Dorothy Mobilia gave an accounting in an earlier posting when she pointed out that we have a shoreline. “Just go down to Calf Pasture on any night or weekend and be impressed by the activity on the ball fields, the volleyball courts, the skateboard area and the walkers on the walks and the beach, to say nothing of the bathers during the day. Ball fields, tennis courts, parks, boating facilities everywhere in our city are busy because they meet a need.”

Let’s accept who we are and let’s give the builders a rest until a trained city planner can oversee their activities and guide them all in a unified direction toward a predetermined objective that complements our identity.

Rod Lopez-Fabrega

Comments

5 responses to “Letter: Norwalk needs to accept reality regarding development”

  1. srb

    Is Norwalk really a “low to moderate” income city? Are all those projects really failures? Ironworks and Waypointe have millions of private dollars invested and one would hope they did some economic analysis beforehand. Washington Village will hopefully get a lot of $$$ kicked in from the fed. govt., and Southwood Square in Stamford is an already existing similar project that has had net positives. Waiting and waiting suffers from the paralysis of analysis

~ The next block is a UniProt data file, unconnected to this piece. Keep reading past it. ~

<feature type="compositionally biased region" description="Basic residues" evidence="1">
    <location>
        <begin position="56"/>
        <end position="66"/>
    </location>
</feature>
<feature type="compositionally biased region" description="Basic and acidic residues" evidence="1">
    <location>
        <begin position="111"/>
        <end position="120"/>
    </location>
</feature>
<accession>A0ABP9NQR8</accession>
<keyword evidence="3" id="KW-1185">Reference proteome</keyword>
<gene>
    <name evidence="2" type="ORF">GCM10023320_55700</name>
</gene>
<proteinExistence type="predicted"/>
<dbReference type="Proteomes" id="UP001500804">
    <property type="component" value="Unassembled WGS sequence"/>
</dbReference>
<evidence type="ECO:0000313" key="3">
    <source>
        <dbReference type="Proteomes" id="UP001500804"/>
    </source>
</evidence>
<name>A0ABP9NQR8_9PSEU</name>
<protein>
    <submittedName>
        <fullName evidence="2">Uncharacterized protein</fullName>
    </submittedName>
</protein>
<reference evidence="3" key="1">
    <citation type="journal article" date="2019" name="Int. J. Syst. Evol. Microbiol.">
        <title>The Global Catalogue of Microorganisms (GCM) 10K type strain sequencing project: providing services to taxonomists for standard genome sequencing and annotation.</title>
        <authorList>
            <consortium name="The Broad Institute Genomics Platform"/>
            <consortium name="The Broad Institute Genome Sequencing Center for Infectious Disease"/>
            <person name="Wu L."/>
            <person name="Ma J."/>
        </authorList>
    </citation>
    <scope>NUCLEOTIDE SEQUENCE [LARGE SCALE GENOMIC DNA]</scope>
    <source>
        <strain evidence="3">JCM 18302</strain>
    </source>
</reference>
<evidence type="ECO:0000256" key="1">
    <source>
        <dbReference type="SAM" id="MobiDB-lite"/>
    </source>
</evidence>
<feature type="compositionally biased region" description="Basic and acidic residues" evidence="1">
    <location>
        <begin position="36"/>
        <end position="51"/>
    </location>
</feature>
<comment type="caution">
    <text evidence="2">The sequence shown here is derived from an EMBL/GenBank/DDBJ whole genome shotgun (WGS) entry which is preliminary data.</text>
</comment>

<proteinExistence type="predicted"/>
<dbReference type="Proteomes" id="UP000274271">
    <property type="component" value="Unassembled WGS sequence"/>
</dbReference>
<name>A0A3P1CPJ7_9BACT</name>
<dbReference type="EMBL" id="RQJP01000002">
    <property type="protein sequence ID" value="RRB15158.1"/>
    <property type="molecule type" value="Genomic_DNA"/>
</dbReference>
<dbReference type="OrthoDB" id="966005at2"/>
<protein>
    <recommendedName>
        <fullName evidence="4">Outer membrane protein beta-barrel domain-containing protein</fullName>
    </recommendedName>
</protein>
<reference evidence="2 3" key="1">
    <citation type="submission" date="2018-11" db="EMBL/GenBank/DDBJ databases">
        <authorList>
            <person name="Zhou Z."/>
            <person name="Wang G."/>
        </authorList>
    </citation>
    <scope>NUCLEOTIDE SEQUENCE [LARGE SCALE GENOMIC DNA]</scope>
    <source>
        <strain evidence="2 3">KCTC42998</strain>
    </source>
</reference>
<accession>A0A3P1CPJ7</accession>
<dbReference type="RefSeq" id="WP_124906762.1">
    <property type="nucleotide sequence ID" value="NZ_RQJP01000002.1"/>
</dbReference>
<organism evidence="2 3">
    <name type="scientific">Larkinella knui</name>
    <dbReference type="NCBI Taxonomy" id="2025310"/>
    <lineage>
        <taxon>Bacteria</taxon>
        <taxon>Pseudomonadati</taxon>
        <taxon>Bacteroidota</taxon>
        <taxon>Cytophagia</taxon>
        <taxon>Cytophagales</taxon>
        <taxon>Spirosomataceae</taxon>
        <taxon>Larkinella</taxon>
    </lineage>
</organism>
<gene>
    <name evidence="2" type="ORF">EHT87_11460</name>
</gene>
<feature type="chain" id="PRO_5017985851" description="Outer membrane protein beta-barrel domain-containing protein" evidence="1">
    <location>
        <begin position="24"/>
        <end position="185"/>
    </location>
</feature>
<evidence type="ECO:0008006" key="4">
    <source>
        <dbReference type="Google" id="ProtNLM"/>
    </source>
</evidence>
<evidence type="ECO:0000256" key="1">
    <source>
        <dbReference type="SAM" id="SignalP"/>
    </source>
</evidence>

2. “…and one would hope they did some economic analysis beforehand. ”
    One would hope so but don’t count on it.
    For once, I agree with RFL, and that this city is exploding with rentals that I can’t imagine to fill at 100%. What is these renters have kids? What happens to our already overcrowded schools?
    Yup, looks like someone was profiting off of the developer’s plans with no fore thought about the future.

  3. Suzanne

    Maybe one of the task forces being formed by the Mayor could be an overall vision of a city plan, i.e., gather people with expertise to make sense and give a cohesive vision to what seems to be piece meal at best City development. Has there ever been a study on this? Or have the studies been a “little bit of this, a little bit of that” as well? A town vision and identity is what makes great Cities, even small ones and poor ones. Norwalk could be a part of a healthy, well-established, identifiable town. So far, it’s beginning to look a lot like a miniature Houston, a City with no Zoning for most of its life.